Did you catch the premiere of The Following the other week? Kevin Williamson’s serial killer cult thriller detective thing has got Kevin Bacon as the usual washed-up ex-FBI agent who fell from grace after catching cutter-upper of college chicks, Joe Carroll. The loon has a sort of entourage of other loons who need to be tracked down and eradicated…
While the Scream echoes are nice, what struck me most about the pilot is that, yet again, the chief bad guy is English.
Seems to be one of the major tropes of American cinema is casting a British actor – more specifically one with a very well-spoken English accent – as the nasty, scheming villain. Die Hard had Alan Rickman, Jason Isaacs in The Patriot, General Zod, Billy Zane in Titanic, Elizabeth Hurley played the fucking DEVIL! Even the kids’ Disney film Bolt name-checked the cliche: “…the villain with the creepy English accent.”
So how does horror stack up? Well, most iconically there’s Dr Lecter, played with theatrical gusto by Sir Anthony of Hopkins.
In slasher territory, British villains aren’t massively over-represented, but in the handful of mystery-body count films where there’s a character with an English accent, it’s never turned out to be anyone else behind the lunacy… As ever, MASSIVE SPOILERS ensue.
Who else could be knocking off the traumatised cops at a remote rehab clinic in Nowhere, Wyoming? Why, of course it’s Christopher Fulford – the only British geezer, who moonlights as a maniacal serial killer on the side. Naturally it takes super-buff American Sylvester Stallone to stop him. Didn’t stop the film from being shelved for three years and barely getting a release at all, though.
Who else could be slashing up a group of teenagers of various nationalities at a swimming complex in Prague? Why, of course it’s John Hopkins – the only English geezer (James McAvoy was already murdered and is Scottish so doesn’t count). Naturally it takes the American final girl and her manly boyfriend to stop him.
Who else could be doing in a group of FBI agents during a profile training expedition? Why, of course it’s Jonny Lee Miller – the only British geezer. I can’t remember his motive n’ all that – serial killer, I think. Naturally it takes super-masculine American LL Cool J and final girl-slash-woman (who I also can no longer remember) to stop him.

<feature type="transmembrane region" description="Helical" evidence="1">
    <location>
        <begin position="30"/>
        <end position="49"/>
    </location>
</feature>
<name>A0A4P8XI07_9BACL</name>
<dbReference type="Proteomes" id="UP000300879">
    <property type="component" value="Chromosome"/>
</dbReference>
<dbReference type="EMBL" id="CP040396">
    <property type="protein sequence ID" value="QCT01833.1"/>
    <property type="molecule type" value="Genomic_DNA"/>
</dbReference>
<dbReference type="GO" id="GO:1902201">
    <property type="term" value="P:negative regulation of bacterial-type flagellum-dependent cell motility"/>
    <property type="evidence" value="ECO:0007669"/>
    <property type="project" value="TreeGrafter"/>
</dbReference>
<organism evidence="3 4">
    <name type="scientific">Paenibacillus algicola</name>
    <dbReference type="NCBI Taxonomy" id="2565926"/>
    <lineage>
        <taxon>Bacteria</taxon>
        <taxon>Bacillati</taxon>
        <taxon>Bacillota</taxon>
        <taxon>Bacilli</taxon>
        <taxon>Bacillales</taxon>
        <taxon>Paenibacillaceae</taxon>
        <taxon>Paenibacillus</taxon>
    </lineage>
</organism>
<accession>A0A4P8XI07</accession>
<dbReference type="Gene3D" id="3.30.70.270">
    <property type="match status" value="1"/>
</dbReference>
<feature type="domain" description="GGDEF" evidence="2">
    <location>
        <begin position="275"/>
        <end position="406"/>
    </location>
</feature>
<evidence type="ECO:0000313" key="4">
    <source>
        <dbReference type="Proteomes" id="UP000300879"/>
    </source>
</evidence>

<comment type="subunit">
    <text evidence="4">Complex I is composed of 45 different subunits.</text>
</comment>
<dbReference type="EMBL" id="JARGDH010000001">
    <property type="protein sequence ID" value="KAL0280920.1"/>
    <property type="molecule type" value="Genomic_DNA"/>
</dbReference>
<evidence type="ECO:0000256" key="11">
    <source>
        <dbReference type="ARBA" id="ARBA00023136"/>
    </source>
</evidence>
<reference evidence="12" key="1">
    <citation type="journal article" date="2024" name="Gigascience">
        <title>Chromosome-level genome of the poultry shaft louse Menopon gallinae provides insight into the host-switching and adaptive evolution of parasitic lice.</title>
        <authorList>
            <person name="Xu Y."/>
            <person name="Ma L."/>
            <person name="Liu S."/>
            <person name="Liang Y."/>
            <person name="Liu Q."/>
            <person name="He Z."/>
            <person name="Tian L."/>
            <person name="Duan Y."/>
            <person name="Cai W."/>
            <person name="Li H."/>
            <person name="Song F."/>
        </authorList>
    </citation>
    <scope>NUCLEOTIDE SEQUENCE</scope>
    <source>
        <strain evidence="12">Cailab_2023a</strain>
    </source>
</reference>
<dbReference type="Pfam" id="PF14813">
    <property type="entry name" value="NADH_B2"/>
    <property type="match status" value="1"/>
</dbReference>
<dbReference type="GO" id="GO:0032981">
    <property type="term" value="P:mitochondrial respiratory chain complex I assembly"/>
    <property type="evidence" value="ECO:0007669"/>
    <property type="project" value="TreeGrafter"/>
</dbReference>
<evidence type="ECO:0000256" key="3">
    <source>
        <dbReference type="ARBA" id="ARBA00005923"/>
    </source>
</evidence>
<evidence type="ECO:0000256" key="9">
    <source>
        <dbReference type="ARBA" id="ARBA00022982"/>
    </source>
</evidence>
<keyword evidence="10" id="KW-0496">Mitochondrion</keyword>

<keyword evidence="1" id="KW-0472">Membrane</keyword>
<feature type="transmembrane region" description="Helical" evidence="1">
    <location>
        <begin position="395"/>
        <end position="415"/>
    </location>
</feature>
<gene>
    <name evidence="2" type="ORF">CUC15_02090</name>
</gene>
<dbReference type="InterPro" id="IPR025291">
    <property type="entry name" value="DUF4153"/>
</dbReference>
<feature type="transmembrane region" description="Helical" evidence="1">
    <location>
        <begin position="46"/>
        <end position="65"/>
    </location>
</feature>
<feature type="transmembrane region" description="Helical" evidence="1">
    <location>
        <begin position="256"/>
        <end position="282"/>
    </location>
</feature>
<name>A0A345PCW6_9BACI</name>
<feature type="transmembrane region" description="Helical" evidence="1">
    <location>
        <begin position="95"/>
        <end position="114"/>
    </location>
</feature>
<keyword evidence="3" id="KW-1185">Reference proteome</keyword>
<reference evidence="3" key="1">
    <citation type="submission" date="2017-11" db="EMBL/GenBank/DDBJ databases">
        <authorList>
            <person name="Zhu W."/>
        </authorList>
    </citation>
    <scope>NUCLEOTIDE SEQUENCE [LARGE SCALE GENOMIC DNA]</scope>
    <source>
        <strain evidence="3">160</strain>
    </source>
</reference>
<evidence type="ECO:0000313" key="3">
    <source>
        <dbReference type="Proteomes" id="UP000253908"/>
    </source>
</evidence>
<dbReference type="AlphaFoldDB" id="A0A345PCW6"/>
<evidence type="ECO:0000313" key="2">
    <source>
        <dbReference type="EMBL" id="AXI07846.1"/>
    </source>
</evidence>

Elsewhere, British characters are instead done away with once they’ve wrung out the red herring card: See Cal in Harper’s Island, the pair of backpacking buddies in Turistas, Kelly Brook in Ripper, and the doomed girlies of Wolf Creek.
However, it should be noted that, in Hack!, the only surviving chick is the hot English girl, though she was earlier assumed dead and doesn’t really aide the final boy much, and in bizarro South African flick Return of the Family Man, the post-punk proto-Spike dude also escapes the chop.
So what’s it about, Hollywood? Some would claim we’re just an island of toffy assholes, which, when you consider none of these villains EVER have a regional accent, would be a skewered opinion. Conversely, America being such a patriotic place, it’s surely a short cut for them to cast an outsider as the villain, and to overcome any confusing accents or bad translations, why not choose the country whose language they speak?
However, I think it comes down to that horrible term: Theatricality. British actors are more ‘stagey’ than most American film actors. With little film industry of our own, actors are more adept at ‘treading the boards’, therefore enabling them to camp it up in the way the best super-villains do. And judging from the stiff-upper-lip tripe we keep churning out, it’s no wonder…
By now though, it’s gone beyond a cliche. The Following probably elicited a few groans when the lead-loon was revealed to be a literature-obsessed Englishman who charmed the pants off sorority girls before killing them. So, like, cut it out filmmakers, it’s way too predictable.